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The Structure of Co-Occurring Bullying Experiences and Associations with Suicidal Behaviors in Korean Adolescents.

Roh BR, Yoon Y, Kwon A, Oh S, Lee SI, Ha K, Shin YM, Song J, Park EJ, Yoo H, Hong HJ - PLoS ONE (2015)

Bottom Line: This study used data gathered from 4,410 treatment-seeking adolescents at their initial visits to 31 local mental health centers in Gyeonggi Province, South Korea.Then, a binomial logistic regression adjusted by propensity scores was conducted to identify relationships between experiences of being bullied and suicidal behaviors.Both physical and non-physical bullying were associated with suicide attempts, with similar effect sizes.

View Article: PubMed Central - PubMed

Affiliation: Suicide and School Mental Health Institute, Anyang, Republic of Korea.

ABSTRACT

Objective: This study had two main goals: to examine the structure of co-occurring peer bullying experiences among adolescents in South Korea from the perspective of victims and to determine the effects of bullying on suicidal behavior, including suicidal ideation and suicide attempts, among adolescents.

Method: This study used data gathered from 4,410 treatment-seeking adolescents at their initial visits to 31 local mental health centers in Gyeonggi Province, South Korea. The structure of peer bullying was examined using latent class analysis (LCA) to classify participants' relevant experiences. Then, a binomial logistic regression adjusted by propensity scores was conducted to identify relationships between experiences of being bullied and suicidal behaviors.

Results: The LCA of experiences with bullying revealed two distinct classes of bullying: physical and non-physical. Adolescents who experienced physical bullying were 3.05 times more likely to attempt suicide than those who were not bullied. Victims of (non-physical) cyber bullying were 2.94 times more likely to attempt suicide than were those who were not bullied.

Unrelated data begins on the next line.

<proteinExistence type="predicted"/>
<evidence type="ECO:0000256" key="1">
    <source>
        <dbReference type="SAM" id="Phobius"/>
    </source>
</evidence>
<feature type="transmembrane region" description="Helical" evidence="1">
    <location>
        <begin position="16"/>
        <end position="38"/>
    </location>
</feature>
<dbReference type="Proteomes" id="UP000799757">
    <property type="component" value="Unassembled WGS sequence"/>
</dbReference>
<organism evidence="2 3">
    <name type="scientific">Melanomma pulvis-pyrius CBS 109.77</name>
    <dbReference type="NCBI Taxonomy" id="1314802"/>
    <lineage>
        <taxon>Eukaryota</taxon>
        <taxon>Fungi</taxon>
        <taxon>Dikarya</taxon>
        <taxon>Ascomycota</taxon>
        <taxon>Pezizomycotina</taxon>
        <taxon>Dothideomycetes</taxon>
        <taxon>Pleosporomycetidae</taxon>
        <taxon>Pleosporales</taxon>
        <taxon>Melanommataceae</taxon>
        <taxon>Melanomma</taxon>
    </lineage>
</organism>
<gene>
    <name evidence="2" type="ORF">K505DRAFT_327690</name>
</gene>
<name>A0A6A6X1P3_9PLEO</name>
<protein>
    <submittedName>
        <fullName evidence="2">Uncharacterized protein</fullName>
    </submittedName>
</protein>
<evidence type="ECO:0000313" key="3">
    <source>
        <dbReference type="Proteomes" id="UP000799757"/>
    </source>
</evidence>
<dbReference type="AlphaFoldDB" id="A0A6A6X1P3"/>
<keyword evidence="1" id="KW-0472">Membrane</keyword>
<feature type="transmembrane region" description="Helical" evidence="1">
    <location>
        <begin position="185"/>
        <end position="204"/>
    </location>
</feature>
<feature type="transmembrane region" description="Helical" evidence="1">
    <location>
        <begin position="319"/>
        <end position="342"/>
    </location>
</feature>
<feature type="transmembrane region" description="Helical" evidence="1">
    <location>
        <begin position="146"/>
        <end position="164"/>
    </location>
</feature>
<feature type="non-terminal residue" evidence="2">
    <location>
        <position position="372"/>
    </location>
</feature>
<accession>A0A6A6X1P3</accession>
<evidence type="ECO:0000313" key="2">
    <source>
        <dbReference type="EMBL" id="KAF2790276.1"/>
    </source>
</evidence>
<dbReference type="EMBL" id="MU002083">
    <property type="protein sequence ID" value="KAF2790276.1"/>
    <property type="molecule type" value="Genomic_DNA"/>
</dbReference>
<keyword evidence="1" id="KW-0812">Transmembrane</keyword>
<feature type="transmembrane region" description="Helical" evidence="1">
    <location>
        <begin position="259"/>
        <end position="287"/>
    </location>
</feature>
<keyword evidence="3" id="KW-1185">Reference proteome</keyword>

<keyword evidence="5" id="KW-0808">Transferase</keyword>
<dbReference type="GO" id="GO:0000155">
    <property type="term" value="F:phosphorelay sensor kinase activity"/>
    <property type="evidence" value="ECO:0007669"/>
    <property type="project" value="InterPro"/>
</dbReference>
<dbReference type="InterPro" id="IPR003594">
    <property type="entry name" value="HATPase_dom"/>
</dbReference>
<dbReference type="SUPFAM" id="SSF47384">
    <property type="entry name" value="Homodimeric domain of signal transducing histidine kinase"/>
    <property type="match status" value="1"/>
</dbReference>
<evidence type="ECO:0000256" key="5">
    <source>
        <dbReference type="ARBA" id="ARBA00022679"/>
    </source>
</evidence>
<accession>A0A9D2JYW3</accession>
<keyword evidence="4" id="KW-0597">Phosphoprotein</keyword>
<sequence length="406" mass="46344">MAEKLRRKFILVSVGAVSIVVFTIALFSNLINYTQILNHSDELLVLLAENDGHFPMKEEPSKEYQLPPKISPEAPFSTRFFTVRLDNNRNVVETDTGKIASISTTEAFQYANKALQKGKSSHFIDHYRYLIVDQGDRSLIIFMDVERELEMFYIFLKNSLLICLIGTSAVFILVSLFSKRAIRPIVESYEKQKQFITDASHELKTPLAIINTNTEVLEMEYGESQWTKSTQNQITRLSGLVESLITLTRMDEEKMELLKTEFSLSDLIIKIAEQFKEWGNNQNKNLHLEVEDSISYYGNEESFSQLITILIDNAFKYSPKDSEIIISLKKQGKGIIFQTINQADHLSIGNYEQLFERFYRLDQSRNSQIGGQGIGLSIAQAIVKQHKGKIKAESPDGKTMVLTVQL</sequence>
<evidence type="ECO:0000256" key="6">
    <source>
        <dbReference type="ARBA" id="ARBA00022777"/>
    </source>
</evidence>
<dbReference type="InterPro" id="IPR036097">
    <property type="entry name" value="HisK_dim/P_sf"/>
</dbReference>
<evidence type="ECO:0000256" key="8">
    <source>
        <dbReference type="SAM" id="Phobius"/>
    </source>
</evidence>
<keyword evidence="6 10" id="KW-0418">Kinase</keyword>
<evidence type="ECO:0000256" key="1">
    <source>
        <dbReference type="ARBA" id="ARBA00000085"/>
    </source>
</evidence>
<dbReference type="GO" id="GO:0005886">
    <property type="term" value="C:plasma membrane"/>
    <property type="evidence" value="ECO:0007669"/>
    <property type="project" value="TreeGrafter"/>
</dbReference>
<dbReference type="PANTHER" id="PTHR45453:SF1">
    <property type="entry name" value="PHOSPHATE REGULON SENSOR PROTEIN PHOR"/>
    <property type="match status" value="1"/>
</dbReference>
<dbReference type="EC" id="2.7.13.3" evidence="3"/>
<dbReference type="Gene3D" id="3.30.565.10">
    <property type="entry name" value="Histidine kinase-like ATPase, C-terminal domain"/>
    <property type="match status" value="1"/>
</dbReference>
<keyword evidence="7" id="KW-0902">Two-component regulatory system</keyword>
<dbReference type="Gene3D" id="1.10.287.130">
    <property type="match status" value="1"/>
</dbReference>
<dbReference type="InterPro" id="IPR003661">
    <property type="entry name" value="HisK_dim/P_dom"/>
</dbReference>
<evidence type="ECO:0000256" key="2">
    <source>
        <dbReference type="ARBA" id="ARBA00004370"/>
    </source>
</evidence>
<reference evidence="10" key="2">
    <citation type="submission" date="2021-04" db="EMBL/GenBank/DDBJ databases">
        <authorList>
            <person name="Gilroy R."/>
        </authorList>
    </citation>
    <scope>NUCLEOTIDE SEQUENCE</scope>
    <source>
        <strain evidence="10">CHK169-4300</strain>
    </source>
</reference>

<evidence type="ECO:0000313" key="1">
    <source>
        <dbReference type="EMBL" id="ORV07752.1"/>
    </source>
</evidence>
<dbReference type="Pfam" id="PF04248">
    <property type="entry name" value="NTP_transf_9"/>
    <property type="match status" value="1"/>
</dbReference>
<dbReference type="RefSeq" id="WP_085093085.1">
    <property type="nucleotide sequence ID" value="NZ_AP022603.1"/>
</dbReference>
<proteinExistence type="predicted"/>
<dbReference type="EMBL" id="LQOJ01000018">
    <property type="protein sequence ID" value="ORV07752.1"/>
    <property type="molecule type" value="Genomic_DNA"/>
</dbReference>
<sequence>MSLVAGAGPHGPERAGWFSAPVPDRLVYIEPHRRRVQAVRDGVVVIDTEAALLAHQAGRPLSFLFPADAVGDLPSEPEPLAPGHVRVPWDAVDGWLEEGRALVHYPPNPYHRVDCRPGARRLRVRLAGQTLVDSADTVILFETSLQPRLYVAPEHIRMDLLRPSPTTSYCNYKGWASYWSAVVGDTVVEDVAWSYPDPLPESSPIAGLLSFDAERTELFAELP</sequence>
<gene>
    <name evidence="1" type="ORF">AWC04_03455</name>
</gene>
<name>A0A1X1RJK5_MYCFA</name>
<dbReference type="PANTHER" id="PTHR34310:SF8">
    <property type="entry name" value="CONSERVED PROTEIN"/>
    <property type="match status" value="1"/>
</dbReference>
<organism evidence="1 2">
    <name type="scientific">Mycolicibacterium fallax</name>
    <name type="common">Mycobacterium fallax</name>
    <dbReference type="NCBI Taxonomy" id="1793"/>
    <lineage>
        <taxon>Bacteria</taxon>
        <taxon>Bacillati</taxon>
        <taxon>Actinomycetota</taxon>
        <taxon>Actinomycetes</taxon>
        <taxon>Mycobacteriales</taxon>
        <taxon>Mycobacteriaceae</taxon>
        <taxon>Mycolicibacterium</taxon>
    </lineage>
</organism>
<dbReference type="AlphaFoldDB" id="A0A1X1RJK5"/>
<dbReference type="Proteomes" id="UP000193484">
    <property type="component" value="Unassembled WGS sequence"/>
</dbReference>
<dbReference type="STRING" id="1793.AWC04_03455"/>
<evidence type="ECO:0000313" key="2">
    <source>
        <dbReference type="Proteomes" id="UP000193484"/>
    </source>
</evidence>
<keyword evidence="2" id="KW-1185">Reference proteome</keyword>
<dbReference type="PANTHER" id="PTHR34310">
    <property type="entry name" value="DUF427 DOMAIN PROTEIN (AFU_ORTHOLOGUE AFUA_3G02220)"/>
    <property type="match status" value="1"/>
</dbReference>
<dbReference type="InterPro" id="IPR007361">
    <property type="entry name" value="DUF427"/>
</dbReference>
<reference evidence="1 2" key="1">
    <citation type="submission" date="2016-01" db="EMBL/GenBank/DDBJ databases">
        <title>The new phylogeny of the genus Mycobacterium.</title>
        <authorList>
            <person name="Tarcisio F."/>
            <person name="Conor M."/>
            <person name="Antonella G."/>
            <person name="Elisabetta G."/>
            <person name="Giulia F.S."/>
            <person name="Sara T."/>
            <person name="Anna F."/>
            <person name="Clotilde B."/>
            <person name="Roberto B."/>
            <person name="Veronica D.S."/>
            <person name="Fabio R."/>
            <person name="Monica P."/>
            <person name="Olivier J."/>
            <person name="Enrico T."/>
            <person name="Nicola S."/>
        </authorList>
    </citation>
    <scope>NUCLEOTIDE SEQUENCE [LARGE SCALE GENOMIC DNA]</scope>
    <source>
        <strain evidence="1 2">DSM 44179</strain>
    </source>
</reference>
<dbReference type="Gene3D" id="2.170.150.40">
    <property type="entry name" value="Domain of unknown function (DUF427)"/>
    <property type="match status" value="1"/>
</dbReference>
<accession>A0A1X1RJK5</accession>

Conclusions: Both physical and non-physical bullying were associated with suicide attempts, with similar effect sizes. Schools and mental health professionals should be more attentive than they currently are to non-physical bullying.

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Related in: MedlinePlus

Scree plot of AIC and BIC.
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pone.0143517.g001: Scree plot of AIC and BIC.

Mentions: Fig 1 represents a scree plot displaying AIC and BIC values for the LCA models. The scree plot shows differences in AIC and BIC values according to the number of classes of bullying experienced. The dotted line indicates changes in BIC, and the solid line indicates changes in AIC. Largest declines in the BIC or AIC is usually used as optimal model selection criteria. Two-class solution of majority of non-experienced (92.7%) and experienced (7.3%) was the largest decline in the BIC and AIC. However, we chose an alternative solution that includes more detailed bullying classes to properly classify bullied experiences. The two indicators show slightly different results. According to the BIC, the lowest value indicates that a three-class solution had the best fit and the four-class solution had even better model fit according to the AIC. Therefore, we chose the three-class solution considering the simplicity.